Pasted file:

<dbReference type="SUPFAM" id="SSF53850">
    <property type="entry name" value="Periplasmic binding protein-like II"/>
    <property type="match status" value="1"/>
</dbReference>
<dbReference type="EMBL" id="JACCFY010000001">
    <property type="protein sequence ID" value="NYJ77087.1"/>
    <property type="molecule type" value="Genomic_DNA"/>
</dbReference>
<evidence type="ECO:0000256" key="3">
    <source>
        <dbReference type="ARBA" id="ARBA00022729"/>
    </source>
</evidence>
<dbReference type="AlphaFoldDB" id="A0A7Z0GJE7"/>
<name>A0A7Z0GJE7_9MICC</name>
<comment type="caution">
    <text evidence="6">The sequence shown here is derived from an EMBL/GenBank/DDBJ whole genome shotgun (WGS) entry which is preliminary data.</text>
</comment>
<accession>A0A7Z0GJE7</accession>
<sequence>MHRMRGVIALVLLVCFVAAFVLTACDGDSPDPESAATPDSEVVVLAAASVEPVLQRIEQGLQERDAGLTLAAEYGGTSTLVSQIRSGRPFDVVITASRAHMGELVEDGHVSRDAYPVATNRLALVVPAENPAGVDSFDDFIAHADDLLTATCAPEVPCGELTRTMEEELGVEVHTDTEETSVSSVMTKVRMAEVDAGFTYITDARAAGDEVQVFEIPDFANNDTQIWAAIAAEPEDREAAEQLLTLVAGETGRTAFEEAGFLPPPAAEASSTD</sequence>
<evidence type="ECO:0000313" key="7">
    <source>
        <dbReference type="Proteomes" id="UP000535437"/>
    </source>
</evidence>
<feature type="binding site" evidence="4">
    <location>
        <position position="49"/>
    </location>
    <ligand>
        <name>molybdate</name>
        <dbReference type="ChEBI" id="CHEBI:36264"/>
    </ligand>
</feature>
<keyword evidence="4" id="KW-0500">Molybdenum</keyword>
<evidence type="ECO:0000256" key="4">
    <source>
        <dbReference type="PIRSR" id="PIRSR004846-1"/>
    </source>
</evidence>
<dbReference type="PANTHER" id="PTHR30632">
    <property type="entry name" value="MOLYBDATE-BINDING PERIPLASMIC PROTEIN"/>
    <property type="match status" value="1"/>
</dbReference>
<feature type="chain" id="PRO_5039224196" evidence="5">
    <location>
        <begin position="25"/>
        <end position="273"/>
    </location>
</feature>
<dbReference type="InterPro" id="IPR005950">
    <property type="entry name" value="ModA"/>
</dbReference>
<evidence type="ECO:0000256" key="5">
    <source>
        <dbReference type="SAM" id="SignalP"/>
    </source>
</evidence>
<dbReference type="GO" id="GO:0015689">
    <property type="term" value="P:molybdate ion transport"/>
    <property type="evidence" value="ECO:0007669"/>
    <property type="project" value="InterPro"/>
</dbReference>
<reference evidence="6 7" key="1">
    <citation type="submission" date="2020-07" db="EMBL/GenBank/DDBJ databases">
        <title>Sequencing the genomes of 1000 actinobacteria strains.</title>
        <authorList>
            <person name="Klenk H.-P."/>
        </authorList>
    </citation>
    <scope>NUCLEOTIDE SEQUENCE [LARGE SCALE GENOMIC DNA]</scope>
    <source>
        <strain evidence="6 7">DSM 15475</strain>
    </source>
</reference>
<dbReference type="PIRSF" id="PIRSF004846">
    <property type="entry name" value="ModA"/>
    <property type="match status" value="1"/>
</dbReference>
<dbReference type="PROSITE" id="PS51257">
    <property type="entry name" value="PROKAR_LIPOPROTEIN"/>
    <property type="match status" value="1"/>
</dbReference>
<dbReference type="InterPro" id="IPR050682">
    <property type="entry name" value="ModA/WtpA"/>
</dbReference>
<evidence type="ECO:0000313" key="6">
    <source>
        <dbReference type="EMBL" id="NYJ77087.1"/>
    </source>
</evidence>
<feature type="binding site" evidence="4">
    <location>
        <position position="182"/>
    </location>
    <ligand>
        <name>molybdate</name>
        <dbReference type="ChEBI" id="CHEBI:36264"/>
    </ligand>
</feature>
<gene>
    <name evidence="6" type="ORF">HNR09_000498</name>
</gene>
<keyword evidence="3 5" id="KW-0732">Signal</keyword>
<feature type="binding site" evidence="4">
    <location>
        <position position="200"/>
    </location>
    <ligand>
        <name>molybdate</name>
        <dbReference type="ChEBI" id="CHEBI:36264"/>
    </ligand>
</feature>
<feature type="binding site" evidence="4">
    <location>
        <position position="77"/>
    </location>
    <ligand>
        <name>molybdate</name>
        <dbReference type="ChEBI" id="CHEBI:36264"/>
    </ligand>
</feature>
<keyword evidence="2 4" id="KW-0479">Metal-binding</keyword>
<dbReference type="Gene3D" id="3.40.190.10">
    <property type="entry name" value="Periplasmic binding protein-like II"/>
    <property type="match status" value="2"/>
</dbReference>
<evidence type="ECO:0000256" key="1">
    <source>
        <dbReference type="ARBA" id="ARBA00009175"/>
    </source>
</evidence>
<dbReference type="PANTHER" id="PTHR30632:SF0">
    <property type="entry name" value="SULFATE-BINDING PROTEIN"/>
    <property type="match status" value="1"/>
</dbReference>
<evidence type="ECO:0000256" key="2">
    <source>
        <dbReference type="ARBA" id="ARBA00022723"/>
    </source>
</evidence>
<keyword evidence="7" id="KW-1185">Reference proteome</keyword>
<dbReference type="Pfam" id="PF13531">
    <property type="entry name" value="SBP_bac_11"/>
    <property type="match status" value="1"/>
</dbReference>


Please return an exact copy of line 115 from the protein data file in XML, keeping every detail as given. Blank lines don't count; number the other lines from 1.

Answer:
    <location>